Baker Field was a diamond encased by an emerald for last evening's Northwoods League curtain raiser. The young pine trees along the outfield fence together with the mature hardwoods behind them provide a pleasing backdrop for watching a ballgame.

The field got about five well-distributed inches of rain in May. Two problem area were remedied last fall when public works dug in new tile drains in left field and behind the right side of the infield and connected it to the main line under the infield which carries rain water to the holding pond.

Alumni golf

Joel Jacobson, the pro at Eagle Creek and a 1974 Willmar graduate, wants to challenge each subsequent graduating class (and those before) to put together a foursome, or two, for the Cardinal Open on June 15, a Friday.

Every class should be able to get together at least one team, all male, all female or co-ed, insists Jacobson, who played on Willmar's state tournament golf team his senior year. He sees it as a kickoff to Father's Day weekend with more alumni in town visiting.

Proceeds go to the Anderson-Erickson Memorial Scholarship Fund and the Cardinal Pride Endowment Fund.

The entry fee is $95 which included cart dinner and a gift bag. Contact Bill Fenske 320-214-7601, or Eagle Creek at 235-1166.

On the fly

n Matthew Weitzel, who ran cross-country and track at Willmar, has been named to the 2012 Spring Iowa Conference All-Academic team. Weitzel was a member of the Luther College track team. Weitzel is a physical education and biology major with a 3.50 GPA.

n Here's how your Willmar Cardinals placed in the Central Lakes Conference standings for spring: both baseball and softball 8th, boys tennis tie 5th, boys golf 5th, girls golf 6th, both boys and girls track fourth.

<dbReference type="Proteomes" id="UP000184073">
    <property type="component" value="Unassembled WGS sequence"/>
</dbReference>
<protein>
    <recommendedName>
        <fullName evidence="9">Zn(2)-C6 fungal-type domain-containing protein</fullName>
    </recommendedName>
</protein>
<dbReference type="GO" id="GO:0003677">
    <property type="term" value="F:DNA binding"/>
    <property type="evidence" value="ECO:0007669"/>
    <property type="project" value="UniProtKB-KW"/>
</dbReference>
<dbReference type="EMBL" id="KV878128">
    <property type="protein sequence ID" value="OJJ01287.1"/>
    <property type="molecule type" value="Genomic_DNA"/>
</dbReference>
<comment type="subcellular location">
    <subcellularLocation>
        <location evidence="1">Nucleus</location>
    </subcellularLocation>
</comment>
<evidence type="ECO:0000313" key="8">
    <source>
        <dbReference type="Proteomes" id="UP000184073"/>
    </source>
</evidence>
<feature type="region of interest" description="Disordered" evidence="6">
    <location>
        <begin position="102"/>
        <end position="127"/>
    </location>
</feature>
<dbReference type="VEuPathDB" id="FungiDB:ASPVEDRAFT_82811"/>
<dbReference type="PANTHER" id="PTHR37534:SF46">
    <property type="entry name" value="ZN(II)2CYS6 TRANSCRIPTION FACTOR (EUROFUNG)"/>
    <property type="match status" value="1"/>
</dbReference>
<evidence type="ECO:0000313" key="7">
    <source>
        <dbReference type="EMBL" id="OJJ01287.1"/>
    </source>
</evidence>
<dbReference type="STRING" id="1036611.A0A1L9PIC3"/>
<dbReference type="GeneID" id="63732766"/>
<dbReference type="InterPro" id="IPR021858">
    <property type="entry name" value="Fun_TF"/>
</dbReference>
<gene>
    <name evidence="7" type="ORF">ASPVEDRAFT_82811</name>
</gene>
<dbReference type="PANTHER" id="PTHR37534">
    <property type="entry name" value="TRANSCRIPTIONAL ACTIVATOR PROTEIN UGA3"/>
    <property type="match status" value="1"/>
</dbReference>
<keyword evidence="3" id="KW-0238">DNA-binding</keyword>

n Starting next spring all baseball and softball sections will have a double-elimination format when the tournament is down to 8 teams. The past three years the double-elim began when 4 teams were left.

n Also from the MSHSL Bulletin, with the addition of a seventh class (6A) for football, the semifinal games at the Dome will be played over three days -- 4 games on Thursday (Nov. 15), and five games both Friday and Saturday.

n At their Monday meeting, Cardinal Pride, the all-activities booster group, designated a $1,500 grant to Nordic skiing toward the purchase of a grooming machine.

n WCER's Baumgarn is also head football coach at the college. He expects as many as 75 new faces to report for preseason in August. About 20 second-year players are expected to return.

Rand Middleton
Tribune photographer/videographer. Began working in radio and at weekly newspaper in Munising, Michigan, in 1972. Started parttime at West Central Daily Tribune Sept. 1974. Fulltime news/sports beginning Feb. 1979. Married to Tribune news clerk Donna (Miller) Middleton, formerly of Kerkhoven. 2 grown children.